November 29th – December 4th (Brisbane) and December 5th- December 15th (Minjerribah)
Ensayistas met in Meanjin (Brisbane, Australia), where the Australian research pod has been working with University of Queensland Art Museum (UQAM) to present our ongoing work highlighting the necessity of global peatland protection.
Ensayistas from Norway and Chile joined the Australian pod to celebrate the gifts of scent that contributed to the multisensory experience of Turba Tol Hol-Hol Tol the Chilean Pavilion at the 59th Venice Biennale. These scents, along with sound and text works, were re-presented in the UQAM exhibition ‘Oceanic Thinking’, charting the interconnected and diverse ecosystems of each research pods local peatlands. As these two exhibitions were coming to a close, we performed an ‘open ending’ through word play, peatland sounds, poetry, a letter, a score, a poster – SMELL YOUR BOG, SMELL MY BOG, BOG IS GOOD.
Before heading to Minjerribah for a 10-day collective residency, we met with UQ researchers Nisha Mohamed Ramdzan and Jennifer Cooling to view peat cores and pollen samples from Minjerribah peatlands and learn about their palynology research (study of pollen and spores) on the unique subtropical sand island and further afield in Tasmania and Indonesia. We were also lucky to catch a whiff of Pink Manor Decant Club’s Smell Library at Wreckers ArtSpace – a perfect place to inspire our olfactory explorations.
On the mainland, before getting on the ferry, we met with Tania Kromoloff and Una Sandeman from Australian Conservation Foundation Community Bayside. They guided us on a walk along the bayside to show us the potential detrimental impacts of the Toondah Harbour development proposal that spans over 40 hectares of ramsar protected mudflats. The proposal is currently undergoing a Federal level Environmental Impact Assessment process for which they have received over 25,000 submissions.
Our first week on Minjerribah involved some important introductions to places, creatures and stories that inspired the Australian gift of scent. We swam, wrote poetry, made drawings of peatland beings we encountered, shared meals, pitter pattered around the edges of the patterned fens and attuned with a lagoon thought to be 200,000 years old. We continued to play with words and language, learning through etymology about evolving perceptions of peatlands as dangerous and dark – posing a threat of getting ‘bogged down’.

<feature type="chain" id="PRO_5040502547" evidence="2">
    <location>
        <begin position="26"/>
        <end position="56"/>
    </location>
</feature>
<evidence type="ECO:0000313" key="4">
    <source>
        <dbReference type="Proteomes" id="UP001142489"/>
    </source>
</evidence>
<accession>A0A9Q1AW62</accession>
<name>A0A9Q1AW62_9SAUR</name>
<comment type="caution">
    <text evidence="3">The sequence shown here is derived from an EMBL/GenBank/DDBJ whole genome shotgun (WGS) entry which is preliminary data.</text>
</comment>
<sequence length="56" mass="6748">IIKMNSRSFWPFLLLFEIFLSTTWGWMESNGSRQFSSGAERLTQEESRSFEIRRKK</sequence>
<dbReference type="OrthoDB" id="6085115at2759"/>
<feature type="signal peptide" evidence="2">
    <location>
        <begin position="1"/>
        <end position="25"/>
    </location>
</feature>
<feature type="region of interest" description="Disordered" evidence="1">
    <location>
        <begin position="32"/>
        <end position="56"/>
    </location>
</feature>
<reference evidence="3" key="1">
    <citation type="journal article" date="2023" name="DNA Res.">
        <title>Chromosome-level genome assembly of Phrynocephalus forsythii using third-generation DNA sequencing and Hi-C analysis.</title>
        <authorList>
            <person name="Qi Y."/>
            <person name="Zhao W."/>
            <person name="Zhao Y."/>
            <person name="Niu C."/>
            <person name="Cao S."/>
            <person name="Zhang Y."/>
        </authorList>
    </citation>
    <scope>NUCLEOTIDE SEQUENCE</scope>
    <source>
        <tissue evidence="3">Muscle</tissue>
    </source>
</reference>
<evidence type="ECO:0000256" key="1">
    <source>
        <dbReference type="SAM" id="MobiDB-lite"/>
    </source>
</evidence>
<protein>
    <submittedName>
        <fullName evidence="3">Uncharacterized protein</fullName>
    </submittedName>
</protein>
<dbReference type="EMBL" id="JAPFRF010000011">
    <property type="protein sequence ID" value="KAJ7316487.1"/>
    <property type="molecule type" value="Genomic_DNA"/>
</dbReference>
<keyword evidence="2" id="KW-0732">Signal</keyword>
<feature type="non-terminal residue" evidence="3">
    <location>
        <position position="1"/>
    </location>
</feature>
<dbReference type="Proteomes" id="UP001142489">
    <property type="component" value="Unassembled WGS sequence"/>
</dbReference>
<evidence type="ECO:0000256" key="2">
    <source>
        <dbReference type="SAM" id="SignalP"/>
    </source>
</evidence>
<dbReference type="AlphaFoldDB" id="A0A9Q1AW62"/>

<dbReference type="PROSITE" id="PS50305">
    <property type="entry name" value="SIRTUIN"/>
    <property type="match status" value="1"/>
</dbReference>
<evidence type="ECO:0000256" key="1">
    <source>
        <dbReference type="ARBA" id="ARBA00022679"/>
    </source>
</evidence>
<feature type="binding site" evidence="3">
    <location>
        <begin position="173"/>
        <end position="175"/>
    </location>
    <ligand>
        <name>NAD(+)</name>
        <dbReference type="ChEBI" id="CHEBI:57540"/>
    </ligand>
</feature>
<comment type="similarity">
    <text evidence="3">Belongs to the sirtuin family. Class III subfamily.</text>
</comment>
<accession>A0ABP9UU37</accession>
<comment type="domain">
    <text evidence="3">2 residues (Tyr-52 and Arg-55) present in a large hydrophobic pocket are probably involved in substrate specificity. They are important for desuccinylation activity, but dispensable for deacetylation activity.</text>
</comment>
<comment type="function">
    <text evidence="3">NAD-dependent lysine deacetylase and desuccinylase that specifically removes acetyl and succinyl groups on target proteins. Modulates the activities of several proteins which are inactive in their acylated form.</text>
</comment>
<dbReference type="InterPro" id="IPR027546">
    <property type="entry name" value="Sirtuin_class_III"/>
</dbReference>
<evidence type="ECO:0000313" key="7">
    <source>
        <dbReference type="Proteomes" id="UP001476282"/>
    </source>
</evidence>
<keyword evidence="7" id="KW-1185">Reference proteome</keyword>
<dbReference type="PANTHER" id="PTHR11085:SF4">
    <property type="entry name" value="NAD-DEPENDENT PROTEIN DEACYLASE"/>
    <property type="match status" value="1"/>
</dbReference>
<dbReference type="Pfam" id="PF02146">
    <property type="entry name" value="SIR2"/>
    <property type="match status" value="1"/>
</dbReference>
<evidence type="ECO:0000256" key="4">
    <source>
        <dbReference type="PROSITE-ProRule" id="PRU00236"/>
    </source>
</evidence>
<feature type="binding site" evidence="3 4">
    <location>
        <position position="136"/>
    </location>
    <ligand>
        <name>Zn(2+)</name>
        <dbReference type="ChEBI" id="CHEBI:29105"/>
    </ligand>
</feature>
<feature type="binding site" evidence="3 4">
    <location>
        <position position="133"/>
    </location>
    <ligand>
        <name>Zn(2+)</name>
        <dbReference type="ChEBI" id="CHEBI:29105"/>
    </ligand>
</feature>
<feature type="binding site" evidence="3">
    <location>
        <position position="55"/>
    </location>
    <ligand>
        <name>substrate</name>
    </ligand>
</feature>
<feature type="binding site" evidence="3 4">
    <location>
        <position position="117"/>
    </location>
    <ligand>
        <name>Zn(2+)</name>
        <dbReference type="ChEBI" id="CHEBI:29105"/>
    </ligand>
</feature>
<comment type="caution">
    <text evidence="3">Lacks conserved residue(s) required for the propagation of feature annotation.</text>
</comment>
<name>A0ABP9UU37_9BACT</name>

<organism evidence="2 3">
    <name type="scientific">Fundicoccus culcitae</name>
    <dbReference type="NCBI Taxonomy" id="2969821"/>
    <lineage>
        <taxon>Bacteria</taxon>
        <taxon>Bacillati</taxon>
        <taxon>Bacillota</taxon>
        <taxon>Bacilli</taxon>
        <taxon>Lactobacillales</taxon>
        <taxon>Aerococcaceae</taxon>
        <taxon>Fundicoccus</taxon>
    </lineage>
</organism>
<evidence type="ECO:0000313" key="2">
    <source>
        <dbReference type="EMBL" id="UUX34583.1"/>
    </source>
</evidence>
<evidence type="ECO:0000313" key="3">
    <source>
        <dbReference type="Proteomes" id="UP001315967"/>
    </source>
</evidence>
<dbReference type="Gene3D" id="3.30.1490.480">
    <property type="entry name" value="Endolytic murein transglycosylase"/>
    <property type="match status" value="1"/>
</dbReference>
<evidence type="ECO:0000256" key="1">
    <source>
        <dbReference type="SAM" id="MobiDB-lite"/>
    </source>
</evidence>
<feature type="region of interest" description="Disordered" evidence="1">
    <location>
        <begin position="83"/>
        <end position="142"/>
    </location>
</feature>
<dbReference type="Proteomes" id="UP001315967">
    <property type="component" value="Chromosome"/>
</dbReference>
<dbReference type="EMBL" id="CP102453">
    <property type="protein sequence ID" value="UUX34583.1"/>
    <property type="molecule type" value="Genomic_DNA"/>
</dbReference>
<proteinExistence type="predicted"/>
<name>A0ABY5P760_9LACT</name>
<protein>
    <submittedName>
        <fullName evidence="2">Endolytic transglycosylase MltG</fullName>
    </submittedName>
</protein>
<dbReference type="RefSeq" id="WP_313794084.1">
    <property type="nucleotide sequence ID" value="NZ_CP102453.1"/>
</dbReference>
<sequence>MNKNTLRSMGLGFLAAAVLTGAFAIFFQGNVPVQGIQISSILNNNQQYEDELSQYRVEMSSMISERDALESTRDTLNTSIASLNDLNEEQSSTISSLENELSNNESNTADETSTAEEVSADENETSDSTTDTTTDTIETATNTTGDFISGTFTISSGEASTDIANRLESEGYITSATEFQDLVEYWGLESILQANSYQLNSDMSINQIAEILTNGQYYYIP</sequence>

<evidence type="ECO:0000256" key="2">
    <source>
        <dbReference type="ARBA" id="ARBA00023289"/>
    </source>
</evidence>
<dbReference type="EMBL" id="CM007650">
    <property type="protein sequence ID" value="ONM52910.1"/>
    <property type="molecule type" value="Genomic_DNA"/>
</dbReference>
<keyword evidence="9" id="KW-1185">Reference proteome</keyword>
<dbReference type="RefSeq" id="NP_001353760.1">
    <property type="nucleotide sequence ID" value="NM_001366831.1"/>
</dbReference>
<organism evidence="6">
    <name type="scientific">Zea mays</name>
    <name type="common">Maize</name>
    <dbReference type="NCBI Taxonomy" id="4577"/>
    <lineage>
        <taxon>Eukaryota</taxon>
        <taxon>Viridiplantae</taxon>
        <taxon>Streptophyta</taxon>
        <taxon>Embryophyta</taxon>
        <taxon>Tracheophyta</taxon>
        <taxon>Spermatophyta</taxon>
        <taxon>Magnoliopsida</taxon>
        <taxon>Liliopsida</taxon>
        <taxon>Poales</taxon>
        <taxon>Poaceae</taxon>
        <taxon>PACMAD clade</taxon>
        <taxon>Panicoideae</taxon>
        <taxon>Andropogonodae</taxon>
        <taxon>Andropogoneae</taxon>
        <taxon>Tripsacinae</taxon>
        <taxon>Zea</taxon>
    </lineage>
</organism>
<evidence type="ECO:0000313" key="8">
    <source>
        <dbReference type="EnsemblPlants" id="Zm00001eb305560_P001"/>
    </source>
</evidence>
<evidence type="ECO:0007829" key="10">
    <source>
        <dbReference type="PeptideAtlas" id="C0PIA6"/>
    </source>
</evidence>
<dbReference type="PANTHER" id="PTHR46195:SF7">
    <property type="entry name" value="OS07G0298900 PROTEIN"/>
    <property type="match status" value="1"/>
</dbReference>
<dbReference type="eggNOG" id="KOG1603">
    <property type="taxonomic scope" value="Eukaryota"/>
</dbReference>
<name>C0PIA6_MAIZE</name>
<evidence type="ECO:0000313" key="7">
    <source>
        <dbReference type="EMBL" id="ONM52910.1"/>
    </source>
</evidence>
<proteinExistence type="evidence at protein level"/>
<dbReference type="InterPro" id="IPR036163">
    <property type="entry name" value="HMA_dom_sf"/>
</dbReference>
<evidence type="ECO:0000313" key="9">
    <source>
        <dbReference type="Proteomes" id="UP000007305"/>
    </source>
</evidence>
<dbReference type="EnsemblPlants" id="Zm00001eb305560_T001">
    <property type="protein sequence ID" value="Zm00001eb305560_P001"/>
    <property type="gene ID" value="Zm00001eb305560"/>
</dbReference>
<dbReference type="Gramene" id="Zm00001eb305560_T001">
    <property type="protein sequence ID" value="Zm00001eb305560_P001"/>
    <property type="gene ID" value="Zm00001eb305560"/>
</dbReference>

It wasn’t until fellow Ensayista and ecologist, Renee Rossini, joined us in the second week that we allowed ourselves more intimacy with the peat formations that, until then, seemed distant. Our bodies floating in the seemingly bottomless black pool surrounded by spongey organic walls offered new insights about the subtropical sand island fens. Through immersion into textures, temperature, movement, and scent we began to grasp the hydrological, chemical and biological processes at play.
In the second week, we participated in The Clam’s Kiss | Sogi a le faisua: Summer Workshop at Moreton Bay Research Station organized by UQ Art Museum. We were fortunate to experience a welcome to country by Aunty Margaret Kucirek at Lake Bummeria. Sonja Carmichael introduced the group to changing emphasis of North Stradbroke Island Museum to acknowledge its location on unceded Quandamooka lands and to properly engage with, document and display the 25,000 years + of Quandamooka history, colonisation and the complex shared history of less than 200 years of living together on Minjerribah. Leecee and Freja Carmichael presented their curatorial and artistic projects that are deeply embedded in their Quandamooka Country and culture. Renee Rossini guided low tide walks across the saltmarshes. For the workshop closing, we re-performed ‘open ending’.
We co-dreamed future possibilities, some already becoming reality.
Because the gift of scent is a gift that keeps on giving.
Because open endings are uncertain and therefore full of possibilities.
Because we want to get down into the bog. Because connecting with knowledge held in the archives of peat brings us closer to the archives within our own bodies.
Because its ok to lay low. Even better to lay low together.
Caitlin Franzmann, Camila Marambio, Freja Carmichael, Karolin Tampere, Leecee Carmichael, Renee Rossini, Simon Daniel Tegnander Wenzel and Sonja Carmichael
Thanks to an invitation to be part of Blue Assembly at the University of Queensland Art Museum by curator Peta Rake and ongoing support of the UQAM team, including education manager, Jacquie Chlander and curatorial assistant, Isabella Baker. Thanks to the generosity of the Franzmann family, especially Peter and Kathy. Thanks to the hospitality of the Carmichaels whose strong and soft ways teach us how to lay low and be proud.
This project has been assisted by the Australian Government through the Australia Council for the Arts, its arts funding and advisory body. Additional support has been provided by OCA Office of Contemporary Art Norway.